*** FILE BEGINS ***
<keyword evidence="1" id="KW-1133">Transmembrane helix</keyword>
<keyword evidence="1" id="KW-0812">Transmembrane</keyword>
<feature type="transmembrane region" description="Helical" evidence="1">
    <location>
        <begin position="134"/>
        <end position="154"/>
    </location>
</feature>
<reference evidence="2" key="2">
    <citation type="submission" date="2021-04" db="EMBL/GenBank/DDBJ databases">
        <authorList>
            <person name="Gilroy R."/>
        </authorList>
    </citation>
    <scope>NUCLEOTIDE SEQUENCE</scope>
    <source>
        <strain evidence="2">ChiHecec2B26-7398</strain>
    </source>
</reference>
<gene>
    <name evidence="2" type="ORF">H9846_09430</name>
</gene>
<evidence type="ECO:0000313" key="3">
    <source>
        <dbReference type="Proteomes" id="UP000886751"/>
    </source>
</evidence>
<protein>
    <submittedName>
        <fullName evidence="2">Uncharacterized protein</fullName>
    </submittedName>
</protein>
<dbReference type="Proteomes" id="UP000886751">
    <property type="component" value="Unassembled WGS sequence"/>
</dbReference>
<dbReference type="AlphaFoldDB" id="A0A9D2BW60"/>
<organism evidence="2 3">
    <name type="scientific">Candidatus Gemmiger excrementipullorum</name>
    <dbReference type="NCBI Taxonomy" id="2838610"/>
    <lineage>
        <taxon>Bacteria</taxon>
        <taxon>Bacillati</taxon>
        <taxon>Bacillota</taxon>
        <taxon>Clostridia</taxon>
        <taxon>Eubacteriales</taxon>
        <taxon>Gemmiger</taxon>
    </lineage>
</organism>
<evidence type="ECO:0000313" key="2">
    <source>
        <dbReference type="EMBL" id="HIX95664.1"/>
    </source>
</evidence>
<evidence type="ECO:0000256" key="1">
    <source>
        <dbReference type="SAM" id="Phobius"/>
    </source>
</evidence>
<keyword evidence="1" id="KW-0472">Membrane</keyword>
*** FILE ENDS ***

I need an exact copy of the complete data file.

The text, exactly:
<keyword evidence="1" id="KW-1133">Transmembrane helix</keyword>
<keyword evidence="1" id="KW-0812">Transmembrane</keyword>
<feature type="transmembrane region" description="Helical" evidence="1">
    <location>
        <begin position="134"/>
        <end position="154"/>
    </location>
</feature>
<reference evidence="2" key="2">
    <citation type="submission" date="2021-04" db="EMBL/GenBank/DDBJ databases">
        <authorList>
            <person name="Gilroy R."/>
        </authorList>
    </citation>
    <scope>NUCLEOTIDE SEQUENCE</scope>
    <source>
        <strain evidence="2">ChiHecec2B26-7398</strain>
    </source>
</reference>
<gene>
    <name evidence="2" type="ORF">H9846_09430</name>
</gene>
<evidence type="ECO:0000313" key="3">
    <source>
        <dbReference type="Proteomes" id="UP000886751"/>
    </source>
</evidence>
<protein>
    <submittedName>
        <fullName evidence="2">Uncharacterized protein</fullName>
    </submittedName>
</protein>
<dbReference type="Proteomes" id="UP000886751">
    <property type="component" value="Unassembled WGS sequence"/>
</dbReference>
<dbReference type="AlphaFoldDB" id="A0A9D2BW60"/>
<organism evidence="2 3">
    <name type="scientific">Candidatus Gemmiger excrementipullorum</name>
    <dbReference type="NCBI Taxonomy" id="2838610"/>
    <lineage>
        <taxon>Bacteria</taxon>
        <taxon>Bacillati</taxon>
        <taxon>Bacillota</taxon>
        <taxon>Clostridia</taxon>
        <taxon>Eubacteriales</taxon>
        <taxon>Gemmiger</taxon>
    </lineage>
</organism>
<evidence type="ECO:0000313" key="2">
    <source>
        <dbReference type="EMBL" id="HIX95664.1"/>
    </source>
</evidence>
<evidence type="ECO:0000256" key="1">
    <source>
        <dbReference type="SAM" id="Phobius"/>
    </source>
</evidence>
<keyword evidence="1" id="KW-0472">Membrane</keyword>